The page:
What Causes Amp Idle Hum

Discussion in 'Amps/Cabs Tech Corner: Amplifier, Cab & Speakers' started by ausguitarman, Sep 6, 2006.

  1. ausguitarman

    ausguitarman Member

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    My Fargen has the loudest idle hum, even when switched on standby, that I've heard.

    I've changed all the tubes out, tested it with different cab/leads/guitars and it's still there.

    Any thoughts guys.
     
  2. donnyjaguar

    donnyjaguar Member

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    Is the hum coming from chassis vibration or through the speaker?
     
  3. brad347

    brad347 Member

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    sometimes the power transformer can bleed AC right into the speaker, causing it to hum, if the cabinet is small enough. It's rare but i've seen it happening.
     
  4. NitroLiq

    NitroLiq Member

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    Are you playing in a room with fluorescent lights?
     
  5. ausguitarman

    ausguitarman Member

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    The hum is coming through the speakers.

    I've tried it in a 1/2/4 x 12 with the same hum through all.

    No fluoro's and I've tried it at different locations as well.
     
  6. Sarg_29

    Sarg_29 Member

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    I haven't got the answer for you but my amp does the same thing, I am beginning to think it may be something with the output tranny. Hope you get your answer...
     
  7. trdlasvegas

    trdlasvegas Member

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    I'm really puzzled by this... if the Standby switch actually removes the Hi Voltage from the tubes, then how do you get amp to amplify anything let alone hum???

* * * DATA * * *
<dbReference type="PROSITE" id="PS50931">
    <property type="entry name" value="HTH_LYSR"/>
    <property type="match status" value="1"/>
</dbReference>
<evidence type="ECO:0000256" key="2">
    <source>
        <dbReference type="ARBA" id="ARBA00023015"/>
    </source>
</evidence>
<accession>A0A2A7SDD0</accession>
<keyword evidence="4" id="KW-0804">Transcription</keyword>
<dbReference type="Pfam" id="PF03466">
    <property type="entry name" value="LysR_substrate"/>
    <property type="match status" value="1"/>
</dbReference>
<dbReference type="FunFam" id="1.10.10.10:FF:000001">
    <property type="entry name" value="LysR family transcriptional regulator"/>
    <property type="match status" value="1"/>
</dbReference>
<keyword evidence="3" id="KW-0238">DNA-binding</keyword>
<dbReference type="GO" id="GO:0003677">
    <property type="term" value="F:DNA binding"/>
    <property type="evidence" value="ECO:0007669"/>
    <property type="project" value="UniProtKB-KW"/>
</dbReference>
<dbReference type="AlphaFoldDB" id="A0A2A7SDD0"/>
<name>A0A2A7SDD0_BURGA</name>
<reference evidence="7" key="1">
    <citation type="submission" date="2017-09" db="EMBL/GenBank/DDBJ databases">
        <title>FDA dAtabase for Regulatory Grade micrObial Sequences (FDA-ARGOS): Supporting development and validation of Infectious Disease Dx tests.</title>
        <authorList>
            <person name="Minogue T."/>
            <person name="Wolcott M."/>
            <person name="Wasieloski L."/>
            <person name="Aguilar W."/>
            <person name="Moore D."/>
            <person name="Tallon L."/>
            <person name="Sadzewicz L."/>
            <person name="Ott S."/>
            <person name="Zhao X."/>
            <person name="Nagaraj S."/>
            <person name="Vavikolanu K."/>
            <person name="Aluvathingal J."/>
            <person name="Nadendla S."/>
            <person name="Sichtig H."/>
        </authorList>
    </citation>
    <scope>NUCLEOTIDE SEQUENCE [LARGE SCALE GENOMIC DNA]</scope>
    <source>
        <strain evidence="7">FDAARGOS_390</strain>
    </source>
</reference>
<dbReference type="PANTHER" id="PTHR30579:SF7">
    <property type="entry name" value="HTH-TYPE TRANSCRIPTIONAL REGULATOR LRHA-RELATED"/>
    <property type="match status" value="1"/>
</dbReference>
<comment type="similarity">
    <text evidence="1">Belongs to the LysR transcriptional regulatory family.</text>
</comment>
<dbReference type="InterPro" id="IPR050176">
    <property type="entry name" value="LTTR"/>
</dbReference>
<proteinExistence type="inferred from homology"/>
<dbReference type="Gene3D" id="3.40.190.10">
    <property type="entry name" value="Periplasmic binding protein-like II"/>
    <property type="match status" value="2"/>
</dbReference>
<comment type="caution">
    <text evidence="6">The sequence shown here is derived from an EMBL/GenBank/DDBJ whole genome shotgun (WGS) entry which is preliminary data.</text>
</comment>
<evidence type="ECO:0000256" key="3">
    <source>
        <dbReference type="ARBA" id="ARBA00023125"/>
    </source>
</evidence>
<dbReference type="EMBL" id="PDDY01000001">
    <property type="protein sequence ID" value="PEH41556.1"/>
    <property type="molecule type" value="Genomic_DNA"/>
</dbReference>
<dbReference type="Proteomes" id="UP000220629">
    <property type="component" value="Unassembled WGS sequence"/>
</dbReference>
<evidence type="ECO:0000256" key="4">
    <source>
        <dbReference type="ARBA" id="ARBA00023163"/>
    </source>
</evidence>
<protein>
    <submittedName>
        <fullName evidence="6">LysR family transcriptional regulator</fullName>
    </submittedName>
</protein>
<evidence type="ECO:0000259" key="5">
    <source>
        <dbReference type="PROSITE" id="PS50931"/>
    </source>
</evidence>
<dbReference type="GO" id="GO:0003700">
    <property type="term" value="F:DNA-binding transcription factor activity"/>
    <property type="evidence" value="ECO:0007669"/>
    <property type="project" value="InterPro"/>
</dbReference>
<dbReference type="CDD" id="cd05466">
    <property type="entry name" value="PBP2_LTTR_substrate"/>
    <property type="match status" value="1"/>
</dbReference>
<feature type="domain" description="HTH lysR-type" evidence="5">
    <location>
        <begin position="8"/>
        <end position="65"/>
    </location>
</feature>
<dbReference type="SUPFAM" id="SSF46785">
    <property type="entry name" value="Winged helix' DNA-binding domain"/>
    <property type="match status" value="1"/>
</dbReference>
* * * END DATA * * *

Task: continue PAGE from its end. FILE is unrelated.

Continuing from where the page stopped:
Do you have a schematic of your amp? I am really curious what the Standby switch actually does.

    Are you sure your not just hearing the transformer laminations buzzing?

    -Tony
     
  8. fyrwyr

    fyrwyr Member

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    My friends old Super Twin has the same problem, 180 watts of power in a 2x12 combo!!! Other than the constant hum it sounds excellent.
     
  9. donnyjaguar

    donnyjaguar Member

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    I've seen this problem with the Danelctro DM25. The culprit in that case is simply the poor placement of the output transformer with respect to the power transformer. The hum is induced into the output section even in standby (and even with the output tubes removed).

    That said, I don't know much about Fargen, but I'd serioulsy doubt that this is the problem.

    A schematic would help a great deal here.
     
  10. Stormy

    Stormy Member

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    I had the same problem with my old Victoria Lo power Twin. The hum was audible through the speakers on standby. I called Victoria and spoke with Mark Baer and he said it was the position of the transformer.

    I don't know shite about amps except to plug and play so I'm guessing that it has something to do with "magnetic polarity" (told you I don't know sheet, but it sounds likely huh)? :RoCkIn
     
  11. Stormy

    Stormy Member

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    Oh yeah, I ended up selling the Vicky and not just because it hummed, it just sounded boxey to me and couldn't get that amp to sing no matter which guitar I tried; Tele, Strat, or LP.